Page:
Hydrothermal vents spew hot chemicals into the surrounding environment.
Credit: OAR/National Undersea Research Program (NURP), NOAA
Scientists often have a reputation for working in stuffy laboratories, cut off from the world around them. But this certainly isn't the case at the Centre for Geobiology, University of Bergen, Norway.
The center has operated two summer cruises thus far in which researchers embarked on voyages to study conditions on the ocean floor. Using state-of-the-art technology, including a remotely operated vehicle, the scientists have discovered a new field of deep-sea vents, one of the most northerly in the world. [This discovery was reported by LiveScience in July.]
Creatures living around these "black smokers" show just how tough life on Earth can be, and hint that organisms on other worlds may be able to thrive in very hostile environments.
Life on the ocean floor
Scientists used to think that life on Earth was always based on ecosystems with photosynthesis making food and energy from sunlight as the foundation. Dive deeper than 656 feet (200 meters) and you'll be lucky to see any light at all below 3281 feet (1000 meters), there is none. Amazingly, researchers have found organisms there, generally referred to as "extremophiles" (as they exist in extreme environments), often thriving despite the harsh conditions.
Just how unforgiving are environments deep in the ocean?
Creatures living 1968 feet (600 meters) deep endure crushing pressures around 60 times more powerful than at sea level. But that is only one of the problems they face. The temperature on the sea floor is very low, averaging about 39 F (4 C). This changes abruptly around hydrothermal vents, where temperatures can suddenly soar up to 752 F (400 C).
These vents, like the ones discovered during the research cruise, actually create havens for life despite the scorching heat. Creatures that live in hot environments are called thermophiles, which means "heat loving." They're perfectly happy on the outskirts of vents, where the temperature is around 122 F (50 C). Another group of organisms are known as hyperthermophiles. They live up to this impressive name by thriving at temperatures up to 248 F (120 C). Many chemicals spewed out at the vents are toxic to more common forms of life, but some exteremophiles are so hardy that they actually can use these chemicals for food and energy!
Scientists take to the seas
Elinor Bartle is the Centre for Geobiology's Information Officer. She was part of the Centre's team aboard the newest, largest and most advanced research ship in the Norwegian fleet. After sailing for two days, they reached the first study site off the west coast of Norway. Says Bartle, "Each leg [of the trip] involved a group of around 25 researchers, technicians and public outreach personnel in addition to the ship's crew. The group was international with representatives from a number of international partner institutions."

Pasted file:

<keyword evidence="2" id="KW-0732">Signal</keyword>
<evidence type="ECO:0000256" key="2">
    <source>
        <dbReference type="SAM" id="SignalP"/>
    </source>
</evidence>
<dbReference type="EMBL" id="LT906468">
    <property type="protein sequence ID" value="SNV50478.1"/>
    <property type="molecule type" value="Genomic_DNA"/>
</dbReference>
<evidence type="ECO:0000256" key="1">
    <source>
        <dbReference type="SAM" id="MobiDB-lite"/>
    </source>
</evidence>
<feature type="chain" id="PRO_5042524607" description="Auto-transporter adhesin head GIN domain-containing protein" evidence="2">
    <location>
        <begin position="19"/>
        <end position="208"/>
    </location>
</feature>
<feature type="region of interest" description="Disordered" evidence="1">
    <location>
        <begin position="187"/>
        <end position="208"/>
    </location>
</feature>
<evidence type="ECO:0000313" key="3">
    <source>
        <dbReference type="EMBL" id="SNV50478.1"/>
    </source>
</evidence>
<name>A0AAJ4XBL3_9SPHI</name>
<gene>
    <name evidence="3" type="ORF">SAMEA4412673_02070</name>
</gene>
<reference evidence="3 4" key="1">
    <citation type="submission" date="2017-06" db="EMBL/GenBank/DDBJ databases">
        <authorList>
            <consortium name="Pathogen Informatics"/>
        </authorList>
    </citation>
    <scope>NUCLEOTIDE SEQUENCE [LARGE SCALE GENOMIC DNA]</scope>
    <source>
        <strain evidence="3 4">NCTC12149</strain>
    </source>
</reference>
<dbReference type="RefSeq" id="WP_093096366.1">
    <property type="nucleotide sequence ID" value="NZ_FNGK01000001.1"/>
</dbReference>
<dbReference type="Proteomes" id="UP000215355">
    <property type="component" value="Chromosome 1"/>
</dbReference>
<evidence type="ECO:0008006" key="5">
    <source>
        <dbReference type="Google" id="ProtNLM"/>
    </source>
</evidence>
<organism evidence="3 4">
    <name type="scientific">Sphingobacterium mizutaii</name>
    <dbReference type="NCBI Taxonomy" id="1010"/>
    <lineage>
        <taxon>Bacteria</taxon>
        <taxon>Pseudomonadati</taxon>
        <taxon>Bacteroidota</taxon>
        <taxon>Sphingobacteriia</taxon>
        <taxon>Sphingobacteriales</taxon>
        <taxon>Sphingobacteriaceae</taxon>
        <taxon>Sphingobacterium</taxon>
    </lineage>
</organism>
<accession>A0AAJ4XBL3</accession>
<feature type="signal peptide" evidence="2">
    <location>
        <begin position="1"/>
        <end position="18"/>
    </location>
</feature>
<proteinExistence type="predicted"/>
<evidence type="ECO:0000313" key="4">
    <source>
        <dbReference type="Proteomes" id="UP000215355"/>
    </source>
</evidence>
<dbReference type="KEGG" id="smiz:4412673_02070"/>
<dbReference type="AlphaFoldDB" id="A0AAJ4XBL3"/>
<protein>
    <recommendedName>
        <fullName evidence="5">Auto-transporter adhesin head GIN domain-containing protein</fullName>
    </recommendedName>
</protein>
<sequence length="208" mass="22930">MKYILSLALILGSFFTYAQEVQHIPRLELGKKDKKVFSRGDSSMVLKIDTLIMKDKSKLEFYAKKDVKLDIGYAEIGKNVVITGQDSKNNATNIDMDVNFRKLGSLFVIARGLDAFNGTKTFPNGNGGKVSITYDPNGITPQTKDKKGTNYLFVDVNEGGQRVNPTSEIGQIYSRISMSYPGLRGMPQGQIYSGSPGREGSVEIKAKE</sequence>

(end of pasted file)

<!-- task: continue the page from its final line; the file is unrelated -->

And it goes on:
Their main mission was mapping the sea floor, hunting for areas of interest like elusive vents. They also collected rock samples that could provide clues about the local geology.
The researchers found the black smokers on mineral deposits that may be among the largest ever discovered, having been built up over the course of 100,000 years. An entire ecosystem surrounds these newly-discovered vents, using chemosynthesis for energy. Instead of light being the basis for energy, chemicals from the vents supply the foundations for life. Samples of the creatures were collected to be studied, and the hope is that they will help us gain better understanding of extremophile life.
Studying these organisms is very important for astrobiologists. Says Bartle, "We are finding microbial organisms in unusual and extreme environments, and this is providing extremely relevant information for the search for life on other planets."
There may be similar hydrothermal vents on the ocean floors of other worlds, such as Jupiter's icy moon Europa. Scientists also think that conditions around the vents could match what it was like when life first formed on the Earth four billion years ago. The deep ocean would have provided protection from deadly solar radiation before the ozone layer had formed.
The summer cruise's results are certainly good news when thinking about life on other worlds. The fact that there are many hydrothermal vents on the ocean floor hint that they could be common on geologically active planets and moons. And the existence of life in these areas indicates there could be havens for biological communities spread throughout the solar system and beyond.
Having been spurred on by these discoveries, Bartle says, "We are going to follow up the cruise with intensive work to isolate, characterize and describe some of the unusual microbes we have found in three different types of extreme settings this summer. It is critical that we continue to build on the information we have gathered this year."